How to Recognize and Treat Love Addiction
Most people have that one friend who finds the single life unbearably miserable. Relationships can be dysfunctional or abusive, yet they stick it out time and again due to an overwhelming fear of being alone.
Love addicts experience a constant sense of discomfort and inner turmoil caused by the highs and lows of a dysfunctional relationship. It is commonly a co-occurring disorder, existing alongside substance abuse and behavioral addictions like sex or gambling. What’s interesting is that, despite a fixation on loving feelings, the relationships of a love addict rarely provide real intimacy.
Researching Love Addiction
For purposes of the study, love addiction was defined as “a pattern of maladaptive behaviors and intense interest toward one or more romantic partners at the detriment of other interests, resulting in a lack of control and significant impact on functionality.” Doesn’t sound very loving, does it?
In a quest to understand addiction to love, Dr. John’s team looked at the similarities between drug addiction and attachment behavior. When shown a picture of his or her lover, activation was seen in the same area of the brainstem that has been implicated in substance abuse. The team also found links between certain neurotransmitters and hormones like dopamine, opioid hormones, vasopressin, and oxytocin. Not surprisingly, the related chemicals are known to play a role in romantic feelings.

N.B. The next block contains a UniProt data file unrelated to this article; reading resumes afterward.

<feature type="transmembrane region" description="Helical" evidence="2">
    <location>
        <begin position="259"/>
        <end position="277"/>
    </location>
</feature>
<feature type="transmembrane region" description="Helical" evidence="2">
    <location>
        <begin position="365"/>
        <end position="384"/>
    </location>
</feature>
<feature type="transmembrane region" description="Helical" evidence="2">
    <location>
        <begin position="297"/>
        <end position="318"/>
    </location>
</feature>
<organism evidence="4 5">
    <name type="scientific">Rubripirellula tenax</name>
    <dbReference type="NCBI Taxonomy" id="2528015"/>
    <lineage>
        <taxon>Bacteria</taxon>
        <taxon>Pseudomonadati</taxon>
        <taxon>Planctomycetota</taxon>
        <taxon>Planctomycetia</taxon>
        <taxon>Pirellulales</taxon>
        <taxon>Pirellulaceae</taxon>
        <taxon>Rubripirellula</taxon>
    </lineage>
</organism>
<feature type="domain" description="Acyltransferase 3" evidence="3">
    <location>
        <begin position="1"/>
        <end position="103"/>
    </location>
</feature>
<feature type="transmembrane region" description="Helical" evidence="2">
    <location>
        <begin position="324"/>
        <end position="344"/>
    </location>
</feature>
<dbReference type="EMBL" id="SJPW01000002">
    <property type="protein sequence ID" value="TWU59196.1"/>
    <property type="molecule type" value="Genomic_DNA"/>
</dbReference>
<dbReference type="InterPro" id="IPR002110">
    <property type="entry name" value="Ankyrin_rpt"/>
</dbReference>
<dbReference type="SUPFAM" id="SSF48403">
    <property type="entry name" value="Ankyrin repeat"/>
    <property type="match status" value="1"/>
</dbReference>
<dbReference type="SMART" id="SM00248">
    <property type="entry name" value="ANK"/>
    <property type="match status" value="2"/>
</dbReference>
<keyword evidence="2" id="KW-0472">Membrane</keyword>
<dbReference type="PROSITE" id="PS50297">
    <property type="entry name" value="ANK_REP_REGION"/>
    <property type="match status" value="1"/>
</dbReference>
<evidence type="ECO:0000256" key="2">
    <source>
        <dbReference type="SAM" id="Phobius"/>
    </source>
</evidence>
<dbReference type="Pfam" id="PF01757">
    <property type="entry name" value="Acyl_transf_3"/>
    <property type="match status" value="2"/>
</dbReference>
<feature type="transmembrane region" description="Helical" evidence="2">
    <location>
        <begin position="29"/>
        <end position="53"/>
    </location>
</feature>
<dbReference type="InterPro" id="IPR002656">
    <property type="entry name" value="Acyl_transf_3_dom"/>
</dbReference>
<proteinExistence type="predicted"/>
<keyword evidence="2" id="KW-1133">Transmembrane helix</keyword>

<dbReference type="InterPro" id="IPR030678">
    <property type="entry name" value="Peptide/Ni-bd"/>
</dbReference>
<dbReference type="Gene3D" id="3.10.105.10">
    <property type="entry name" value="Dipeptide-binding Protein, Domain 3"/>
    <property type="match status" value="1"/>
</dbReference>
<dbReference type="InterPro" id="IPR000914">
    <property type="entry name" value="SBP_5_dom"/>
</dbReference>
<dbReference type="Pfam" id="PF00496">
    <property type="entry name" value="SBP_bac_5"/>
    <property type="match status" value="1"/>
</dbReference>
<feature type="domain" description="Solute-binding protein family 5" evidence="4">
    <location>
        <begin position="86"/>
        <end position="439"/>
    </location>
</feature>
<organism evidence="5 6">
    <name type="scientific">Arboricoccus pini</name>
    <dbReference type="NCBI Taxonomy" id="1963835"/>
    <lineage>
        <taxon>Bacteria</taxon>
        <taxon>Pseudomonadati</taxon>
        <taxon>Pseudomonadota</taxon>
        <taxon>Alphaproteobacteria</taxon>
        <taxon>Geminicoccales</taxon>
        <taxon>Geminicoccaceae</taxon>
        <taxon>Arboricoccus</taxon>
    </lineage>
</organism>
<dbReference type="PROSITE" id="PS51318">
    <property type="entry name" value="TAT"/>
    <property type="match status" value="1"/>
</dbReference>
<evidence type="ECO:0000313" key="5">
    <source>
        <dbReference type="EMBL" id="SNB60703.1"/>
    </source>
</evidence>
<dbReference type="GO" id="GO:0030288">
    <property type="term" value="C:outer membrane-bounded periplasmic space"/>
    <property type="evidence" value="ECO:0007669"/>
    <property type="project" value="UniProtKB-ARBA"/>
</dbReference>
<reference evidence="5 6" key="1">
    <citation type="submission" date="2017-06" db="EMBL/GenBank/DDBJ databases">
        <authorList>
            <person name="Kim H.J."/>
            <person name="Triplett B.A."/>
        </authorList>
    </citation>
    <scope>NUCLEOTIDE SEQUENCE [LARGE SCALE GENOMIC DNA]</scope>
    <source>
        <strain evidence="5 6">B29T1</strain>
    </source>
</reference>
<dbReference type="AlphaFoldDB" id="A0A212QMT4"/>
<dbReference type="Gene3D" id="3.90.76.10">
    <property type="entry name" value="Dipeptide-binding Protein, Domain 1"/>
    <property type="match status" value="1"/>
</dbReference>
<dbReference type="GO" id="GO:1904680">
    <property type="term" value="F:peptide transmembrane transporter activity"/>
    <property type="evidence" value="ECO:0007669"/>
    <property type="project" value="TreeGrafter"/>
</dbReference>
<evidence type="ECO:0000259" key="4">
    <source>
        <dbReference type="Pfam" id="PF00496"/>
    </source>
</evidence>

Who’s at Risk for Developing an Addiction to Love?
Data from the study found that love addiction affects upwards of 3 percent of the population. In young adults, however, the number jumps as high as 25 percent. With this statistic alone, it becomes clear that young people are at a much higher risk for love addiction. Other risk factors include:
- An immature concept of love
- A maladaptive social environment
- High levels of impulsivity and anxiety
- Displaying an anxious-ambivalent nature
- Possess a form of structural affective dependence
How to Treat an Addiction to Love
“But the most plausible and practical aspect of love addiction would be to look at how to treat it,” Dr. John said in a statement to the press. Unfortunately, when it comes to treating love addiction, the evidence is lacking. Since research has not been conducted on the benefits of psychotherapy or medication for love addiction, Dr. John and his investigators developed hypothetical guidelines meant to target its symptoms. They suggest:
- Self-help groups
- Cognitive-behavioral therapy
- Psychodynamic psychotherapy
- Enrolling in Sex and Love Addicts Anonymous
“It might be possible to devise drug-based therapies for the treatment of difficult love, based on neurobiological substrates. But this is clearly a futuristic concept,” said Dr. John.
Learn more about sex addiction and treatment options
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